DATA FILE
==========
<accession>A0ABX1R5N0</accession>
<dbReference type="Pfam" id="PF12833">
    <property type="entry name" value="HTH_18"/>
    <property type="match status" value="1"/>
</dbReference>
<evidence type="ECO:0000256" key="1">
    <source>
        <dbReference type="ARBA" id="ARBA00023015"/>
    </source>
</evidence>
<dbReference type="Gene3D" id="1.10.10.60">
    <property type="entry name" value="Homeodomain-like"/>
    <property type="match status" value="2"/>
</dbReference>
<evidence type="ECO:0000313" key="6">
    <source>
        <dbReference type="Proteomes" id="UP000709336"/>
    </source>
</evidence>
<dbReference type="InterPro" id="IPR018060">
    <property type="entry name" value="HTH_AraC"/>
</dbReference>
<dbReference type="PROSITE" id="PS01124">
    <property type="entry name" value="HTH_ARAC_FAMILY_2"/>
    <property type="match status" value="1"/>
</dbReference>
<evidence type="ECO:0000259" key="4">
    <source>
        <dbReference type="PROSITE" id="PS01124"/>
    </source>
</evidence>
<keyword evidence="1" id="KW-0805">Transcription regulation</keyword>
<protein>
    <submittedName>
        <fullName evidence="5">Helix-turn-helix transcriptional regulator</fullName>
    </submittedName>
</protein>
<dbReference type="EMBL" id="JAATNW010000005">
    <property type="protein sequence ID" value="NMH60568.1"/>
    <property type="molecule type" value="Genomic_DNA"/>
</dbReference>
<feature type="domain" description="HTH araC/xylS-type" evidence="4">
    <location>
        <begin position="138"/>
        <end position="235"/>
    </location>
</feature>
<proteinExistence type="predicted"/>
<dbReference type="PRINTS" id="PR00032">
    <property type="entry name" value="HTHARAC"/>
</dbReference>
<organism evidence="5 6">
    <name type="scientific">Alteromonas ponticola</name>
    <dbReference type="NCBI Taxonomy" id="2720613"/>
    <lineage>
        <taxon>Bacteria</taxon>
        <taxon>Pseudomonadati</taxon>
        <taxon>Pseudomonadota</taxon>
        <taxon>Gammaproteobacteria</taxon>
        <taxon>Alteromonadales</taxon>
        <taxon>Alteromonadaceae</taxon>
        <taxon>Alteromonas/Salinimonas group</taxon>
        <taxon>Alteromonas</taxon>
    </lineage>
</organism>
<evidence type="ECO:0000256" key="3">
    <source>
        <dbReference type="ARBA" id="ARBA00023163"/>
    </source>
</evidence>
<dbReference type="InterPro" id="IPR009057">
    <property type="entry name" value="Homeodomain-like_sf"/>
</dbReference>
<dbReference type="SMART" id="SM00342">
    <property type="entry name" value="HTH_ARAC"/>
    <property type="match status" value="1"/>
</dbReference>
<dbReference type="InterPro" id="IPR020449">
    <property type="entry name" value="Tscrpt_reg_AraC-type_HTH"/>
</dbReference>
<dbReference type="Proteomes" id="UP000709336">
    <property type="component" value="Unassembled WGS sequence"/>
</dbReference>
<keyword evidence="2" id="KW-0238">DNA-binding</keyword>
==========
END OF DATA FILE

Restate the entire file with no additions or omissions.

<accession>A0ABX1R5N0</accession>
<dbReference type="Pfam" id="PF12833">
    <property type="entry name" value="HTH_18"/>
    <property type="match status" value="1"/>
</dbReference>
<evidence type="ECO:0000256" key="1">
    <source>
        <dbReference type="ARBA" id="ARBA00023015"/>
    </source>
</evidence>
<dbReference type="Gene3D" id="1.10.10.60">
    <property type="entry name" value="Homeodomain-like"/>
    <property type="match status" value="2"/>
</dbReference>
<evidence type="ECO:0000313" key="6">
    <source>
        <dbReference type="Proteomes" id="UP000709336"/>
    </source>
</evidence>
<dbReference type="InterPro" id="IPR018060">
    <property type="entry name" value="HTH_AraC"/>
</dbReference>
<dbReference type="PROSITE" id="PS01124">
    <property type="entry name" value="HTH_ARAC_FAMILY_2"/>
    <property type="match status" value="1"/>
</dbReference>
<evidence type="ECO:0000259" key="4">
    <source>
        <dbReference type="PROSITE" id="PS01124"/>
    </source>
</evidence>
<keyword evidence="1" id="KW-0805">Transcription regulation</keyword>
<protein>
    <submittedName>
        <fullName evidence="5">Helix-turn-helix transcriptional regulator</fullName>
    </submittedName>
</protein>
<dbReference type="EMBL" id="JAATNW010000005">
    <property type="protein sequence ID" value="NMH60568.1"/>
    <property type="molecule type" value="Genomic_DNA"/>
</dbReference>
<feature type="domain" description="HTH araC/xylS-type" evidence="4">
    <location>
        <begin position="138"/>
        <end position="235"/>
    </location>
</feature>
<proteinExistence type="predicted"/>
<dbReference type="PRINTS" id="PR00032">
    <property type="entry name" value="HTHARAC"/>
</dbReference>
<organism evidence="5 6">
    <name type="scientific">Alteromonas ponticola</name>
    <dbReference type="NCBI Taxonomy" id="2720613"/>
    <lineage>
        <taxon>Bacteria</taxon>
        <taxon>Pseudomonadati</taxon>
        <taxon>Pseudomonadota</taxon>
        <taxon>Gammaproteobacteria</taxon>
        <taxon>Alteromonadales</taxon>
        <taxon>Alteromonadaceae</taxon>
        <taxon>Alteromonas/Salinimonas group</taxon>
        <taxon>Alteromonas</taxon>
    </lineage>
</organism>
<evidence type="ECO:0000256" key="3">
    <source>
        <dbReference type="ARBA" id="ARBA00023163"/>
    </source>
</evidence>
<dbReference type="InterPro" id="IPR009057">
    <property type="entry name" value="Homeodomain-like_sf"/>
</dbReference>
<dbReference type="SMART" id="SM00342">
    <property type="entry name" value="HTH_ARAC"/>
    <property type="match status" value="1"/>
</dbReference>
<dbReference type="InterPro" id="IPR020449">
    <property type="entry name" value="Tscrpt_reg_AraC-type_HTH"/>
</dbReference>
<dbReference type="Proteomes" id="UP000709336">
    <property type="component" value="Unassembled WGS sequence"/>
</dbReference>
<keyword evidence="2" id="KW-0238">DNA-binding</keyword>